Jonathan von Abo

Head of Strategic Alliances and Partnerships at
Treasure Data EMEA & India

Enabling digital is leveraging technology to create new business models, new products and services, and new strategies and ultimately drive business growth.

The podcast series explores how CIOs can capture opportunities by looking at and beyond technology and data to propel their organizations into the digital forefront.

The podcast series looks at how independent thought leaders and visionaries from the tech industry across the globe bring their ideas to scale within the business world, sharing innovative, path-breaking insights with our listeners.

We interview experts on trends and best practices for IT leaders. Sapan Choksi, CEO at Systems Plus, talks monthly with tech thought leaders on 21st century business topics like innovation, digital transformation, AI, and automation.

About Treasure Data:

Treasure Data is a global leader in Customer Data Platforms (CDP) and enterprise data management. Providing the ability to aggregate and translate massive volumes of scattered and siloed data. Flexible, tech-agnostic, and infinitely scalable, Treasure Data provides fast time to value even in the most complex environments.

Systems Plus is a Technology partner of Treasure Data helping drive value with the product by providing implementation, adoption, support, maintenance, and enabling innovation.

As a Treasure Data Technology partner, we help design unique enterprise architectures, allowing your customer data to go the extra mile and persist through every step of the customer journey.

Treasure Data partners with best-in-class Independent Software Vendors, helping you maximize your CDP investment and deliver extraordinary customer experiences.

Guest expert

Jonathan is a well-connected problem solver, drawing on over 20 years of experience within the technology industry covering all aspects from infrastructure and operations to management and strategy. Having worked across client, agency, and vendor sides, he has developed a unique understanding of digital and the skills required to deliver in this ever-changing fast-paced world.

As a highly organized and self-motivated strategic thinker, he utilizes his blend of abilities and understanding of the digital agency landscape across EMEA to drive high-value strategical relationships with a proven track record of creating and executing channel strategies across multiple regions.


  • How do you go about developing a customer data strategy that is separate from but connected to your customer experience strategy?
  • How important is it to develop a flexible, scalable, and privacy-compliant data fabric that is consistent across the enterprise?
  • How to measure the ROI of a CDP: What’s a CDP’s role in improving marketing ROI?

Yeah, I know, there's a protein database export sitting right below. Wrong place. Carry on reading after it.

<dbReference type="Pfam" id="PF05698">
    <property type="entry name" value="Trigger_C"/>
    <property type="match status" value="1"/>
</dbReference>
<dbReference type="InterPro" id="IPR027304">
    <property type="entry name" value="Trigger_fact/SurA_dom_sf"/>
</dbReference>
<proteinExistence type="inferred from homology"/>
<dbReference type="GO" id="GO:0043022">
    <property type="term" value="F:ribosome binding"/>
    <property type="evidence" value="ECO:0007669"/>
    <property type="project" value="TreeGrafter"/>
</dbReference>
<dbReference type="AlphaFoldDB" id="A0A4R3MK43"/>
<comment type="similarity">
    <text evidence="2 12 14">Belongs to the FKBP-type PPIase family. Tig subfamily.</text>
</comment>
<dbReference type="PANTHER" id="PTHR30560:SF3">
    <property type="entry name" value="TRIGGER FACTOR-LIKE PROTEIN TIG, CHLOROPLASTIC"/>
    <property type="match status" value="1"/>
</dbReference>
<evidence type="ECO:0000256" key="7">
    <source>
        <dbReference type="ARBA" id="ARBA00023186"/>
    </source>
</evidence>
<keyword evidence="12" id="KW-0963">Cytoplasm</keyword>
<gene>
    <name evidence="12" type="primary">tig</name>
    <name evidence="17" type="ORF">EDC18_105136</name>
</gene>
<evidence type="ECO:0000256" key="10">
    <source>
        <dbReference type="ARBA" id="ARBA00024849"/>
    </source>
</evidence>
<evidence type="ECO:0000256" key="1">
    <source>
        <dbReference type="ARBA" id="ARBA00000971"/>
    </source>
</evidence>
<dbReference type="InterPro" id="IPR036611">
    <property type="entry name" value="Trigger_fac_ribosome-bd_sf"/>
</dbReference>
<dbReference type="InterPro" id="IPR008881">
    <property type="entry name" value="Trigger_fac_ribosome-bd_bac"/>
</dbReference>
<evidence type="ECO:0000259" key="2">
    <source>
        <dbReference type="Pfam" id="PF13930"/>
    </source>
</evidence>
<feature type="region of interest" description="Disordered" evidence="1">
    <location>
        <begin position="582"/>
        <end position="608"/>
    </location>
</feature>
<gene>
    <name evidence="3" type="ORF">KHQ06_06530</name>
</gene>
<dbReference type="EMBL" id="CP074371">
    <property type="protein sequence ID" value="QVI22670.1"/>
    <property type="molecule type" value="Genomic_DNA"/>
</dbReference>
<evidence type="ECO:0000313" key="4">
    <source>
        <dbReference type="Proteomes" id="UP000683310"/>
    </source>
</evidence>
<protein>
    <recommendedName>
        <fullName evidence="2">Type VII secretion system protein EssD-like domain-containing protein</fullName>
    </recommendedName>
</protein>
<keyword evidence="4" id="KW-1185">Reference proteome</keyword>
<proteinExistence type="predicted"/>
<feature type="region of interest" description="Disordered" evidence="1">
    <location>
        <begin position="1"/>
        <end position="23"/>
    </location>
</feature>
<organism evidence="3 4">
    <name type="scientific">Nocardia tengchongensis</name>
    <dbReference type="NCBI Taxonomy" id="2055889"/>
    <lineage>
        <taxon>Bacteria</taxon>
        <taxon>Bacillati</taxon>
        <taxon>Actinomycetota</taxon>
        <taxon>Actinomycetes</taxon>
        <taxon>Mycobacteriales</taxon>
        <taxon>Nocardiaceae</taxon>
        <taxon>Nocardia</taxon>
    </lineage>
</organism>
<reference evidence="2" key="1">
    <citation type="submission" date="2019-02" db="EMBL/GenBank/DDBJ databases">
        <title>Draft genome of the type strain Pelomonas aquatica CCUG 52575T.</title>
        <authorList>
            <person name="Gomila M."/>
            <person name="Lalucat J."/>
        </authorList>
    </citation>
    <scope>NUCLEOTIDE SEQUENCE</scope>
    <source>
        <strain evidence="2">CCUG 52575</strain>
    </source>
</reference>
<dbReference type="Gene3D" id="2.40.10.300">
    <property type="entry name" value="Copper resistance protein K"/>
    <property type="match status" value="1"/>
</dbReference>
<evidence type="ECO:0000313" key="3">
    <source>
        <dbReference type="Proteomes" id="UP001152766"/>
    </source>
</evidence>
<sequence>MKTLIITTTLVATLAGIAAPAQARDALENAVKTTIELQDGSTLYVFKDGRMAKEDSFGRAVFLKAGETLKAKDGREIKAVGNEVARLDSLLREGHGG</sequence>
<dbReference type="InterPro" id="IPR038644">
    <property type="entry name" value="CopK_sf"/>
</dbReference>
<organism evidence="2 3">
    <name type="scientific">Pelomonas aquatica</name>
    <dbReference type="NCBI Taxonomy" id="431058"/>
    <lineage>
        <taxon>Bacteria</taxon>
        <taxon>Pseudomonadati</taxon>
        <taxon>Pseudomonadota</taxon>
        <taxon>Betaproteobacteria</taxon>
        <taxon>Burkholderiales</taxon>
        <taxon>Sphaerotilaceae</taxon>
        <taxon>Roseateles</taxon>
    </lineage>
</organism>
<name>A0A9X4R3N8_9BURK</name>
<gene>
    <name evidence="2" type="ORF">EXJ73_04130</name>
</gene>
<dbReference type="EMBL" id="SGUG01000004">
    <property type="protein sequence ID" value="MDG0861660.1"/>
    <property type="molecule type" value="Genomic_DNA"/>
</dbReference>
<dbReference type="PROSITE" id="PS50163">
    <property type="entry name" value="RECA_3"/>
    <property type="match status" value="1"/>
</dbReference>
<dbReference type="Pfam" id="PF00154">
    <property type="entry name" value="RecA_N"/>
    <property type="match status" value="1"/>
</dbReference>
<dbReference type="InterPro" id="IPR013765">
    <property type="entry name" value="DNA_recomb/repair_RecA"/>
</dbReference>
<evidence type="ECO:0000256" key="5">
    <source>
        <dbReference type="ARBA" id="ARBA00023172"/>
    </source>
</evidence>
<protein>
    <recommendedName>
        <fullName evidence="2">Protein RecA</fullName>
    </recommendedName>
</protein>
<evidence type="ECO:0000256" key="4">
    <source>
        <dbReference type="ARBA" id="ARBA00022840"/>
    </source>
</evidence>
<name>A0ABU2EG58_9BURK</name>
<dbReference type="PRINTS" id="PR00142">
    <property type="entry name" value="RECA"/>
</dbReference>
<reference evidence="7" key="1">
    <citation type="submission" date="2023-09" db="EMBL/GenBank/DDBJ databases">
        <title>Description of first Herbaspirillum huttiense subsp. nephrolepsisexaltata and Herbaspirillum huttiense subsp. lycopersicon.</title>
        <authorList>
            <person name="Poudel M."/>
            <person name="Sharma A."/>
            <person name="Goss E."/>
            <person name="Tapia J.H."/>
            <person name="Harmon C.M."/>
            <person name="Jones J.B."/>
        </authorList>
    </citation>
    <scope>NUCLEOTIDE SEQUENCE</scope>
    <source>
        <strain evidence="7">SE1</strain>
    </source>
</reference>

• What are some key factors to consider while evaluating CDP vendors?
  • And many more.


Sapan Choksi  0:00  

Welcome everyone to enabling digital systems plus plus Podcast Series. Today, we have a really interesting topic that we're going to discuss something that's becoming really hot in the marketplace, which is a customer data platform. Many of you probably don't know what a customer data platform or CDP, as many like to call it is. And today, we actually have a fantastic person who is an expert in the area, and is going to be sort of educating us on it, and also giving us a lot of tips and tricks in terms of what one should look for etc. So today, I have Jonathan von Abo from Treasure data, who is going to be joining us. Jonathan, welcome.

Jonathan von Abo  0:50  

Hi Sapan, Thank you very much. Thanks for having me.

Sapan Choksi  0:52  

Great to have you here. It's great to have yourself, Jonathan. Actually, you know, before we sort of dive right in, we'd love to hear a little bit about yourself, your background, how you got into this space, and then we can go from there. So you know, want to just tell us a bit about yourself?

Jonathan von Abo  1:07  

Sure. I try not to make it a super long story. But I guess I've been involved in data since the beginning of my career. I started off my career building databases, and sort of moved through IT management, technology management within organizations and then moved into agency world where I used to design an architect systems people, in more recent years have been more focused on business development. So working with partnerships to help build out these solutions for customers. And I guess, in my journey through agency and Oracle, and various different other platforms I've ended up at CDP, I think, right as it was really sort of reaching its crescendo, or well, the journey to the crescendo has just begun, I guess. So yeah. So currently, I head up business development for Europe and Africa. And I've been here for about two and a half years. It's been an incredible journey so far.

Sapan Choksi  2:11  

Fantastic. So I guess let's answer the first question, which a lot of people have is what is exactly a CDP.

Unknown Speaker  2:21  

That's another one that we could probably spend a good hour on.

Sapan Choksi  2:24  

It’s an non end question I know. You can give us a layman's version, and then we, you know, we'll talk a bit more to it.

Unknown Speaker  2:30